A family were sitting down to eat waiting for their son to come in from the fields. The son eventually arrived an hour late.
His father asked why he’d taken so long, and the boy replied, “I was helping the wheat grow”.
The next morning the father went out to the field and all the wheat had died. He asked his son, “What did you do”, “I pulled all the stalks up a little to help them grow quicker”, he replied, solemnly.
This ancient Chinese tale teaches a valuable life lesson. One can’t rush Mother Nature, and the human experience isn’t separate from this process.
Like the wheat, we can’t grow any quicker than life will allow. Sure, we can facilitate personal growth, but we can’t bypass experiences, pit-stops and deviations in a quest to get ahead quicker than life permits.
We tend to make the mistake of thinking that wrong turns or bad decisions (in hindsight) have slowed our progress, without realising that regret is such a pointless exercise, because every step we have taken to get where we are today was a fundamental part of the process. T
he next decision you make today has been enabled by your journey, and is only so in its entirety because of the events that preceded it.
As a child, I remember wanting get older, to get into double figures. I’d have done anything to be grown up. Little did I know that the adults around me would have traded places with my youthful, care-free self at the drop of a hat.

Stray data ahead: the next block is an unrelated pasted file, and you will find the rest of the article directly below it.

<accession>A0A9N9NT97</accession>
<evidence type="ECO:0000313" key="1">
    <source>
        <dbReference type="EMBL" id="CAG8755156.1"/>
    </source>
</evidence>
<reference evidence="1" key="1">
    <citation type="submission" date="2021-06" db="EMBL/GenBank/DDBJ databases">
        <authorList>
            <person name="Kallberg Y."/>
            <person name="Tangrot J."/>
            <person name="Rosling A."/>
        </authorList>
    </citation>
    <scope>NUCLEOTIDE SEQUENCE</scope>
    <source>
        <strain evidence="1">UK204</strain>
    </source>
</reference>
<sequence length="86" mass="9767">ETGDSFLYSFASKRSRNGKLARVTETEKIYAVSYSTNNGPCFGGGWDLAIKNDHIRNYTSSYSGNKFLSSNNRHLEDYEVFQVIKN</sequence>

I’d have done anything to be taller, standing on tip toes and pretending to be bigger than I was. Sadly, this innocence grows into grasping as we mature, and society doesn’t help in encouraging us to synchronize the mind with nature. Instead we keep wanting to rush the personal growth process; to have it all, to be better, more learned, more accomplished, to be the best we can as quickly as possible.
Don’t be the boy in the wheat field.
Don’t be impatient with life.
Enjoy every stage of the growing process and get as much out of every passing moment as you can.
Don’t miss the beauty of the flora and fauna on your way to the top of the mountain.
Remember that time is irrelevant to ‘life’; it only exists in our minds. Nothing makes Mother-Nature laugh more than plans and the human perception of time and achievement.
Personal growth and development is a natural, spiritual process that needs room to breathe and mindfulness to develop.